Back in December 2014, I was hired to photograph a private holiday party in my town. Before the guests arrived, I photographed the gorgeous decorations both inside and outside the residence. This was a lovely event that included a horse drawn carriage for the guests to ride around town for a bit. It was great to have been asked to be there.
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Then in December 2015, I went on the Annual House Tour, hosted by the Bordentown Historical Society. I remember going on this tour when I was a little girl many times with my mother and I loved seeing the historical homes all decked out for the holidays, smelling wonderful of cookies and scented candles. But the best part was listening to the owners tell the history of each home to the guests.
This year, sadly there were not enough homes for the House Tour and it was cancelled, so here are the ones that I photographed from last year. I photographed these for my own and to give to the owners. We’re all hoping that more people sign up for this lovely annual tour next Christmas.
For the home party images, I used my Canon Mark 5D III and the Canon EF 16-35mm f2.8L lens with a tripod, for the slow shutter speeds, and bracketing of f-stops, that were required for the low light in the home without the use of a flash. For the other homes, I used my Canon 6D and the same lens, and a monopod. However the monopod has three hidden feet that you can use to stabilize it for longer exposures and again, bracketing of the f-stops. What that means is that I created each image as slightly different in exposure so that I could combine them later or see which one frame would suit my purpose. I’ve also done another type of bracketing with each frame being a different ISO, or what some will remember it being called, film speed.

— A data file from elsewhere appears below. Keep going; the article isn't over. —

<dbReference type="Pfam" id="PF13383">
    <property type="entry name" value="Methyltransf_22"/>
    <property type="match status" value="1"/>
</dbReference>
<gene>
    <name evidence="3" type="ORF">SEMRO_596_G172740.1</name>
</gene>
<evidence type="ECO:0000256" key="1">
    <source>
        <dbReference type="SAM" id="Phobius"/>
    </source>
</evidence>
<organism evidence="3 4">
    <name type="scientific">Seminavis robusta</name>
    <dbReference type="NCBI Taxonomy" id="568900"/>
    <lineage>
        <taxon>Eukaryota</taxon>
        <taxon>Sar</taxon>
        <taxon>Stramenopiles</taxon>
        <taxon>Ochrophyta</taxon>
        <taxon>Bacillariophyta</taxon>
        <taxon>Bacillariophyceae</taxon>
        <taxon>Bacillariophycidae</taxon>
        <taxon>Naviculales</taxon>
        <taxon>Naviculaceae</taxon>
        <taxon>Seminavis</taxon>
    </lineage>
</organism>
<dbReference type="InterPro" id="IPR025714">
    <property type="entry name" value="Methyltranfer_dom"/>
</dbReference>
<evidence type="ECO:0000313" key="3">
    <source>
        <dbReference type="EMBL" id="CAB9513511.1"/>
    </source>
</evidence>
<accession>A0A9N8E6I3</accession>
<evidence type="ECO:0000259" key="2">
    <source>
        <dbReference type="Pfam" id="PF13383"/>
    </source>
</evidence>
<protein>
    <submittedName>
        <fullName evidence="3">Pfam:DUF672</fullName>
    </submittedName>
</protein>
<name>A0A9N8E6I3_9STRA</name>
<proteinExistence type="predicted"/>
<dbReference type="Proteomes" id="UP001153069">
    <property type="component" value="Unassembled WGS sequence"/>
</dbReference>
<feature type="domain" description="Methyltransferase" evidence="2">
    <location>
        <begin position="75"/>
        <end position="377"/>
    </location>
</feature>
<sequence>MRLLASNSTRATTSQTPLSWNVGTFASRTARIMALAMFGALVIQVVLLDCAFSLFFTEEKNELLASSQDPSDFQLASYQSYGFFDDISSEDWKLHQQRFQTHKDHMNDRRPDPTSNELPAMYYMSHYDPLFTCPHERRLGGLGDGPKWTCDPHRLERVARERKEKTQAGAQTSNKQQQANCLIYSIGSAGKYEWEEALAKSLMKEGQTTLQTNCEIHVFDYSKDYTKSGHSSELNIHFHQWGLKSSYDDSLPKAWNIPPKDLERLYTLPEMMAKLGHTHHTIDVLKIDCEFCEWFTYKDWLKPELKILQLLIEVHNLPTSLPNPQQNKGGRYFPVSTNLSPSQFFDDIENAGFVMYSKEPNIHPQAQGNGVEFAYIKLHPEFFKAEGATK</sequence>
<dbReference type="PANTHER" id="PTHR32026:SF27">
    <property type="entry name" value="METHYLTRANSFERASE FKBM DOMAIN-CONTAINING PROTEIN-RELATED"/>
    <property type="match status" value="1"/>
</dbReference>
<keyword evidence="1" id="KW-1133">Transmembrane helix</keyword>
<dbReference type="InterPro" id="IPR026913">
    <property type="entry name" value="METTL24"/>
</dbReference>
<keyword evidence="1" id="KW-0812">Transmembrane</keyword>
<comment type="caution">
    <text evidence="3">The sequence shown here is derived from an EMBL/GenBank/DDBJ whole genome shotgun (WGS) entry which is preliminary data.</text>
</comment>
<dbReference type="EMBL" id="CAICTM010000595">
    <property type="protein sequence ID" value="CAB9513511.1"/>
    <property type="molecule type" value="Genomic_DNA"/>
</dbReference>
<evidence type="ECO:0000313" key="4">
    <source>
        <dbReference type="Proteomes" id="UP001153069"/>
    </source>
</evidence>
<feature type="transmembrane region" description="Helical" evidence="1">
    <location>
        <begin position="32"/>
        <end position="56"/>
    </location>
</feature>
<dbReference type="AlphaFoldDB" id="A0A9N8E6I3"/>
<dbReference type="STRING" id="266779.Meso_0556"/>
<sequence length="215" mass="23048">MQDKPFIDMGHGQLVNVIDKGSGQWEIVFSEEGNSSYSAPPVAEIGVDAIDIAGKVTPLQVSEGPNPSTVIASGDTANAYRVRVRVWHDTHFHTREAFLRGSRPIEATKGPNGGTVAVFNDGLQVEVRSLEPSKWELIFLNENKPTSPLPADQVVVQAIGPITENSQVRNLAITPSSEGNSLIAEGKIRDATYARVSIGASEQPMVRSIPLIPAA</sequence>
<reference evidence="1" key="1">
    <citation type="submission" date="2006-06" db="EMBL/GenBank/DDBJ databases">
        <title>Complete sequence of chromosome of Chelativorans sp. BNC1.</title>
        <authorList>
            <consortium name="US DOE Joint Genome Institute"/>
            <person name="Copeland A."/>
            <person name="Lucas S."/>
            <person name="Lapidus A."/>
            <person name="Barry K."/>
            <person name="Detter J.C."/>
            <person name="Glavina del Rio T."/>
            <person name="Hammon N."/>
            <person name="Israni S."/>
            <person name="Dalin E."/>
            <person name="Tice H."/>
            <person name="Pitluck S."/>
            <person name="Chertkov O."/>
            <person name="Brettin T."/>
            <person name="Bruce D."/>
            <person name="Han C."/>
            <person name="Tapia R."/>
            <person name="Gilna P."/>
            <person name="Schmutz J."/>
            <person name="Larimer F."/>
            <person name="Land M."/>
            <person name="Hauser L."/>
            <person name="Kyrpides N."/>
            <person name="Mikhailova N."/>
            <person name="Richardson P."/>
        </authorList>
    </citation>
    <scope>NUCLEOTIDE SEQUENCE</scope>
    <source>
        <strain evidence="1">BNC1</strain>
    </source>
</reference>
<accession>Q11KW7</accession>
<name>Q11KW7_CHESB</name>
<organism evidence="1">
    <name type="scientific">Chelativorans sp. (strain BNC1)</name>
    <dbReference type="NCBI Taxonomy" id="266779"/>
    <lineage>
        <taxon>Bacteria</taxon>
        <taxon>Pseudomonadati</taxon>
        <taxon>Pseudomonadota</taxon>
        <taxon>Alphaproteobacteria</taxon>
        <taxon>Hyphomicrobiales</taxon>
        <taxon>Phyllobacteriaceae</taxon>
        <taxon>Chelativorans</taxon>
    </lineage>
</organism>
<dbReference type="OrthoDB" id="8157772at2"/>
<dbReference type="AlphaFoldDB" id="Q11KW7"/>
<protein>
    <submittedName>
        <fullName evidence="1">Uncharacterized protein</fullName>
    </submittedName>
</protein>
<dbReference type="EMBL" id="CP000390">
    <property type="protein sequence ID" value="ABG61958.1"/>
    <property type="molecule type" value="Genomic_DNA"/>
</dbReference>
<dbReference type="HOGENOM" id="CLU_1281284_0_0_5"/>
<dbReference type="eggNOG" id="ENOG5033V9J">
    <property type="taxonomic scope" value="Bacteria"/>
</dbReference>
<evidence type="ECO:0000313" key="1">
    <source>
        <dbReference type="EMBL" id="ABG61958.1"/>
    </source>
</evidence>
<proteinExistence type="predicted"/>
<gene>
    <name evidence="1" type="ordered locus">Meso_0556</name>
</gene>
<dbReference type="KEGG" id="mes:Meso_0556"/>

This method goes back to film days, back then you couldn’t see how your exposures would turn out. So you often would do this technique in architecture and landscape photography. And now with digital, you can combine the exposes together to help with especially tricky lighting. It requires a light touch still. You see it’s one thing to understand how to take photos such as these, but once I get them to the computer, I then use my further expertise in the processing to achieve the look that I wanted.
You can also do a method called focus bracketing where you can focus in on different areas of a subject, and then combine the frames in post as a composite. I’ve seen this done in macro and in certain types of portrait photography.
I have to say, I am not a architecture photographer, so doing this type of genre once in awhile for me, is fun and a challenge. To do things right even further, I would’ve liked to have a special tilt-shift lens that would enable me to get the wide shots without the distortions as much. But those are really expensive, even to rent. There is something about the super-wide lens that gives a great dynamic to some of the shots that you won’t get with any other lens that I like very much. We shall see what happens in the future!
Thank you all for letting me in your homes, it was a privilege.